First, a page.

Work to prepare the Northwest Territories Economic Opportunities Strategy began last year under the guidance of a Governance Committee of which this Chamber is a partner alongside the Northern Aboriginal Business Association, the Northwest Territories Association of Communities, Canada’s Northern Economic Development Agency and the Government of the Northwest Territories.
Ultimately, we envision a strategy that responds to and addresses the economic strengths, weaknesses, opportunities and threats of each region.
As this plan translates into actions and investments; individualized and unique economic opportunities will grow and flourish and so will our local, then our regional and, finally, our territorial economies.
Ladies and Gentlemen, since the early days of the fur trade, our territory’s lands and resources have been the foundation of our economy.
As the reality of a pending final agreement on devolution begins to take hold in the Northwest Territories, we are preparing for a period of transition and change in our territory. This change will finally allow us to determine our own economic path and to develop our lands and resources according to our own priorities and values.
We need only to look to our west to see how people flourish when they have power over their economy. More than a decade ago, a devolution agreement was signed with Yukon. Since gaining jurisdiction over their lands and resources, their territory has roared ahead.
Unemployment is down, investment is up, and Yukon’s economy is stronger than ever before. The benefits of devolution have never been more evident.
There has never been a more important time for us to look ahead, past the limitations that exist today, to envision a vibrant, diversified economy where entrepreneurship and risk are rewarded. A planned approach to using our land sustainably and developing our resources responsibly will create a thriving economy that positions us to address poverty and social problems at the root.
The business community will be a key partner with us in creating that future and we are doing our part as a government to help support business and encourage economic development. Identifying economic opportunities is part of the solution, but so is investing in infrastructure like the planned Mackenzie Valley Highway. New transportation infrastructure will help to lower costs for our residents and businesses, connect our communities, and support exploration and development activities. With increased financial support from Canada that was announced last month, our government is moving forward with the Inuvik to Tuktoyaktuk Highway. This project will create jobs and economic opportunities in the Beaufort Delta and is the next step towards a road system that will finally connect Canada from sea to sea to sea that will continue with further construction up the Mackenzie Valley.
Information is an increasingly important driver of economic activity, particularly in the growing digital economy, but it too, requires supportive infrastructure. We want to make sure our residents have the opportunity to participate in this growing sector and continue to move forward with plans for the Mackenzie Valley Fibre-Optic Link. Investing in this project will support the expansion of the Inuvik Satellite Facility, helping to position the Northwest Territories as a leader in remote sensing technology. It will also increase Internet access in communities along its route, creating new opportunities for Northerners to participate in the digital economy and provide the government with new opportunities for delivering programs and services.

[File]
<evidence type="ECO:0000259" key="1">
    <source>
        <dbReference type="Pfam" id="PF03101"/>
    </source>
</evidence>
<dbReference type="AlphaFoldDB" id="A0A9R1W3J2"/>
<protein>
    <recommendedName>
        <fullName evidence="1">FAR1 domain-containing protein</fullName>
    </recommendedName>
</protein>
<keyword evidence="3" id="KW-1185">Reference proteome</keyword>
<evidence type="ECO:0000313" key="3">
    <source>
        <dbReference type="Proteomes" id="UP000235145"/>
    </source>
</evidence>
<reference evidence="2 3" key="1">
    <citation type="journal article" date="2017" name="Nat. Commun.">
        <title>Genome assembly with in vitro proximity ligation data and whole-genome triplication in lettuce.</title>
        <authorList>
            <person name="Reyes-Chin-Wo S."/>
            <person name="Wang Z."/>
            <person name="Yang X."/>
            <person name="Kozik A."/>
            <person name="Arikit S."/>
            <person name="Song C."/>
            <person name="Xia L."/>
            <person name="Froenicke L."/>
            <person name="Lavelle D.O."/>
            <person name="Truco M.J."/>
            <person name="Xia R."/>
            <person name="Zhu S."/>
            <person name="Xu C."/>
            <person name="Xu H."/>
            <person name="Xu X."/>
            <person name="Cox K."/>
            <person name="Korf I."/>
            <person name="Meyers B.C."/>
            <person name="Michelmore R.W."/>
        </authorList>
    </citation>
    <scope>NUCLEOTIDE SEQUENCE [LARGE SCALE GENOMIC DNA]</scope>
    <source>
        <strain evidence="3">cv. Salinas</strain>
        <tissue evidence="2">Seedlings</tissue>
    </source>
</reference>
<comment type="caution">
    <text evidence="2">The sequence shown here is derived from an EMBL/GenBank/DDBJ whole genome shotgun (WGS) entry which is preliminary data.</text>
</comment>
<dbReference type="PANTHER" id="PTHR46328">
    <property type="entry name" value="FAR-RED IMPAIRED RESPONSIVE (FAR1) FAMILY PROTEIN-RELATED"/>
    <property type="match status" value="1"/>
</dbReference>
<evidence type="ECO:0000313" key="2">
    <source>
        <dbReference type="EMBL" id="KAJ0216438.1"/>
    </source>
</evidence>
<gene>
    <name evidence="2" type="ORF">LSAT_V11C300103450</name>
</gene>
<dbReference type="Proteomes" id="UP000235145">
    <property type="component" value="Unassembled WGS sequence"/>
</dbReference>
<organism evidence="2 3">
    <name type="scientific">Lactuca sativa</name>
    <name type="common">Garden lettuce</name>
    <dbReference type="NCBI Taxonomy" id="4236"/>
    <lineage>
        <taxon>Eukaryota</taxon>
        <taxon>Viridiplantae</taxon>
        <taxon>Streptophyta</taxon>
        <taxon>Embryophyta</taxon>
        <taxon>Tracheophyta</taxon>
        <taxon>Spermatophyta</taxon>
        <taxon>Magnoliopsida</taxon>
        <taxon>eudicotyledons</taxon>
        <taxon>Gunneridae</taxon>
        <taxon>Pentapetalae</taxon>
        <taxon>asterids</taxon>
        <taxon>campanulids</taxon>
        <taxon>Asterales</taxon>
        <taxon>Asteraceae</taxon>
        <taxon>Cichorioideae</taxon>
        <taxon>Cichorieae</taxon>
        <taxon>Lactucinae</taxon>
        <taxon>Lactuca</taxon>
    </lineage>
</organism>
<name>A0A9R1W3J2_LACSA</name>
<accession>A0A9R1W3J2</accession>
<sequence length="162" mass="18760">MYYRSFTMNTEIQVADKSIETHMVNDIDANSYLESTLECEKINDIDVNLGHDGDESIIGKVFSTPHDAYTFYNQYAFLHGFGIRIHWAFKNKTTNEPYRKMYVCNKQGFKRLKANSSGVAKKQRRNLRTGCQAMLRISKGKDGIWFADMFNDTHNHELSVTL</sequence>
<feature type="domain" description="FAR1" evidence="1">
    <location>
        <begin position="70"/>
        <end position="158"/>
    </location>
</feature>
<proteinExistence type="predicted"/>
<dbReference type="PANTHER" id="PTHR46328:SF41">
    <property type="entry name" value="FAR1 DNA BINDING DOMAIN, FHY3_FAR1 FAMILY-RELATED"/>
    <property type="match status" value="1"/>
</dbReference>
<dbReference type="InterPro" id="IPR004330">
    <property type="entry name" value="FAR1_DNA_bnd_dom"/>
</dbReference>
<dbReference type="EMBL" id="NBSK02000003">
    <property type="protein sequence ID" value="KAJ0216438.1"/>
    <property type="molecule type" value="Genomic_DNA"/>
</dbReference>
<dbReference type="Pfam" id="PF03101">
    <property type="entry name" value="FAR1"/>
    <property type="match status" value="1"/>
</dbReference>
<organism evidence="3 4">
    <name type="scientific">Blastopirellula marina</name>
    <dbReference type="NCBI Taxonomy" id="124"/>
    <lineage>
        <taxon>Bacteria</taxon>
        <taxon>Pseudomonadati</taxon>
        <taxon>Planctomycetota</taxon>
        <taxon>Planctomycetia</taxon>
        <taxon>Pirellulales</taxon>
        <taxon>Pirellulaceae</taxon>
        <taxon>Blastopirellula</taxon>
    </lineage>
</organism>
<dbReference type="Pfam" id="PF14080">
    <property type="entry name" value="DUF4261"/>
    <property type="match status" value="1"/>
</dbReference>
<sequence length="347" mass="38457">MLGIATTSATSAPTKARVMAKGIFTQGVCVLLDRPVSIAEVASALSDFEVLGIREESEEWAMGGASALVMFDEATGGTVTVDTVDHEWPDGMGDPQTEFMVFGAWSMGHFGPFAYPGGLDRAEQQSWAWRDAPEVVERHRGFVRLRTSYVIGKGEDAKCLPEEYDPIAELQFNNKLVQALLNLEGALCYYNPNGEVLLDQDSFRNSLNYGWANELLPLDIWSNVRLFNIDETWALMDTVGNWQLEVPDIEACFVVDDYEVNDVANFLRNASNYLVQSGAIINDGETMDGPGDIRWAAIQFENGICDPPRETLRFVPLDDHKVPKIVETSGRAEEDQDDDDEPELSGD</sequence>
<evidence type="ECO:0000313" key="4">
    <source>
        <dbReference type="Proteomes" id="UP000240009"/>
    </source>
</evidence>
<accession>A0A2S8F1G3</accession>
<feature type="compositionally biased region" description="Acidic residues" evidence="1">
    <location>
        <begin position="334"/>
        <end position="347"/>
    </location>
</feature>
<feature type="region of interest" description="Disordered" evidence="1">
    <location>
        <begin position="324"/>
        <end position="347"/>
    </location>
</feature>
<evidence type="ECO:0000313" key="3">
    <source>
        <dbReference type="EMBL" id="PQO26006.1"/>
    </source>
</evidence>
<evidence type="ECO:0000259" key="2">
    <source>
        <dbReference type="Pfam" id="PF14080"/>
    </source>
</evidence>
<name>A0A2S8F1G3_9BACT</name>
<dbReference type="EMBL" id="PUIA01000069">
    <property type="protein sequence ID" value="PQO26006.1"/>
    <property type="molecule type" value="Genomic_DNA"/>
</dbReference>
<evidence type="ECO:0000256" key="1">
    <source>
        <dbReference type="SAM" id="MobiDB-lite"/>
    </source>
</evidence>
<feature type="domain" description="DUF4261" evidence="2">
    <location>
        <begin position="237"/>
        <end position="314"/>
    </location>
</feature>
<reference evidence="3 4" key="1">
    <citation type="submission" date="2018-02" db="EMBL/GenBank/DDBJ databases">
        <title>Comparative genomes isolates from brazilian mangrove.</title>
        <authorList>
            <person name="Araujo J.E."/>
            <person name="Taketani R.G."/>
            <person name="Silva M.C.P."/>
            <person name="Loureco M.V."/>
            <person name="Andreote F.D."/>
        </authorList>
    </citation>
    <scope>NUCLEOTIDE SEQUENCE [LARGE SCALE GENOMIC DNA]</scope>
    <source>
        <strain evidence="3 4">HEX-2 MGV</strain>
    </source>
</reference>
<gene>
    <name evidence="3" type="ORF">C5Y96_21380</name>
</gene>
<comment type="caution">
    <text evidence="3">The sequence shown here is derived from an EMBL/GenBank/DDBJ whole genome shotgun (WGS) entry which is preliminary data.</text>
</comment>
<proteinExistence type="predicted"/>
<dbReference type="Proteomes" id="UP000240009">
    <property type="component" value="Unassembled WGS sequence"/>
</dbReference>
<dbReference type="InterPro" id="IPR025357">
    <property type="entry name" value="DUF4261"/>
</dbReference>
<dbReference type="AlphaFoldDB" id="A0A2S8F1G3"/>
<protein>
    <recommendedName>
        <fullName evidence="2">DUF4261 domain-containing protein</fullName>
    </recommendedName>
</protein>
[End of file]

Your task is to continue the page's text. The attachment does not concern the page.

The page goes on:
Access to affordable energy is another major factor in the growth and development of any economy. It is our unique northern irony that we pay some of the highest energy costs in spite of our wealth of energy resources, including 11,500 megawatts of potential hydroelectric power. Part of that is because of independent and disconnected power grids that keep us from taking full advantage of our existing hydro potential. In response to this, our government is actively pursuing plans for connecting the Snare and Taltson grids and extending transmission lines northeast from Yellowknife. This would provide a source of renewable, lower cost power to existing and future mines, stabilize energy costs in communities and help foster new economic development.
The road forward will require change, hard work and some honest self-analysis, but the steps that we have taken to get to this pivotal point in our territory’s history have been strongest when we have taken them together.
Our future is in our own hands. I would like to encourage all of you to embrace this opportunity that we now have before us, an economy that can provide self-reliance for our communities, jobs for our residents, opportunities for our businesses and sustainability for our territory.
In the words of your President, Hughie Graham, “it’s our time to shine.”
(April 3, 2013) - (Check against delivery)